Dictionary

## Diminished chord

 Component intervals from root diminished fifth (tritone) minor third root
Diminished triad on B play .
Dominant seventh and incomplete dominant seventh in C major: G7 and bo chords Play .

A diminished triad chord ( Play ) is a triad consisting of a minor third and a diminished fifth above the root — if built on C, a diminished chord would have a C, an E and a G[1]. It resembles a minor triad with a lowered (flattened) fifth.

Diminished triad on C play .
iio6 in C minor play : first inversion do chord.

In the common practice period, the diminished chord is considered dissonant, or unstable. It lacks tonal center or drive because the diminished fifth symmetrically divides the octave.

A diminished chord occurs in a major scale only on the seventh scale degree; in the key of C, this is a B diminished chord (B, D, F). This also occurs in the seventh chord built on the fifth note; in C, this is G dominant seventh (G, B, D, F).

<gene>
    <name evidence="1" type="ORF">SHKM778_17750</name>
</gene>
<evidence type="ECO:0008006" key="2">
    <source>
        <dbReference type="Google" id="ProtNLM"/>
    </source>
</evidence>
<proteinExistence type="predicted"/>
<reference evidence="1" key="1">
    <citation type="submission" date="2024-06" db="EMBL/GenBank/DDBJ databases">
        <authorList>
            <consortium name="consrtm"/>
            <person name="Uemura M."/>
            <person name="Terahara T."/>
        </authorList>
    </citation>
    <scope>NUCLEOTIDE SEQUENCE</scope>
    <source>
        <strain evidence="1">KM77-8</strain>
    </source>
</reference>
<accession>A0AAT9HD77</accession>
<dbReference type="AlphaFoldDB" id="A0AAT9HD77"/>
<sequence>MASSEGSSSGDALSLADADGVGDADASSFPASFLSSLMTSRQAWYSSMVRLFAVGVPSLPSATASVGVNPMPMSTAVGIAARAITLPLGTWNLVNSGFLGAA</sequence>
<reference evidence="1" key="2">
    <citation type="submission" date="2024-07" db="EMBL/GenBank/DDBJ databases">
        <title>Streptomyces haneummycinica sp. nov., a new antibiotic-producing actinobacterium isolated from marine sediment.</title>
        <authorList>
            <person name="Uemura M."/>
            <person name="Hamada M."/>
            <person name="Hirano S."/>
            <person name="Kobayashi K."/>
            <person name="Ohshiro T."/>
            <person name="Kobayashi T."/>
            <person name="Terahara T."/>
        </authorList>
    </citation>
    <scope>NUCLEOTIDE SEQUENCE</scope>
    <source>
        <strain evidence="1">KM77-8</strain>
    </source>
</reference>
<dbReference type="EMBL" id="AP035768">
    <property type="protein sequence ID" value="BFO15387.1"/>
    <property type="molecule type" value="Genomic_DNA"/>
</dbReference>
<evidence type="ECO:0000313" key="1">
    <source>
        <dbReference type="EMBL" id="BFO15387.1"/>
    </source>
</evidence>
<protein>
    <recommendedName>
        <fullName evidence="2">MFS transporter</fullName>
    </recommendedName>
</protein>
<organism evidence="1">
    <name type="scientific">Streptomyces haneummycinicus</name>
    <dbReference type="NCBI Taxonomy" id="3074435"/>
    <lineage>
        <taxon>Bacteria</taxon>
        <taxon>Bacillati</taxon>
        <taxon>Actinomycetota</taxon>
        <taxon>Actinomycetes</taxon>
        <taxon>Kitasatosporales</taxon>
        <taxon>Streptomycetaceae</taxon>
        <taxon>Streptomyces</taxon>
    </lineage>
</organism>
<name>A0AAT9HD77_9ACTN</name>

In a twelve-tone equal tempered tuning, a diminished chord has 3 semitones between the third and fifth, 3 between the root and third, and 6 between the root and fifth. It is represented by the integer notation {0, 3, 6}.

In most sheet music books, Cdim or C° denotes a diminished seventh chord (a four note chord) with root C, and Cm-5 or Cmb5 denotes a diminished triad with root C. However, in some modern jazz books and some music theory literature, Cdim or C° denotes a diminished triad, while Cdim7 or C°7 denotes a diminished seventh chord.

The iio6 chord is usually found in first inversion since it is diminished with the bass note doubled since it is not a part of the tritone, while the viio7 chord appears with all four factors most often in root position[2]. In both cases resolve the bass up and move the upper voices downwards in contrary motion[2]. The popular music symbol for a diminished triad is a capital letter designating the root (as with a major chord) with MI(5) added[3].

## Diminished chord table

Chord Root Minor Third Diminished Fifth
Cdim C E G
Cdim C E G
Ddim D F (E) A (G)
Ddim D F A
Ddim D F A
Edim E G B (A)
Edim E G B
Fdim F A C (B)
Fdim F A C
Gdim G B (A) D (C)
Gdim G B D
Gdim G B D
Adim A C (B) E (D)
Bdim B D F (E)
Bdim B D F

## Sources

1. ^ Benward & Saker (2003). Music: In Theory and Practice, Vol. I, p.68. Seventh Edition. ISBN 978-0-07-294262-0.
2. ^ a b Benward & Saker (2009). Music in Theory and Practice: Volume II, p.76. Eighth Edition. ISBN 978-0-07-310188-0.
3. ^ Benward & Saker (2003), p.77.

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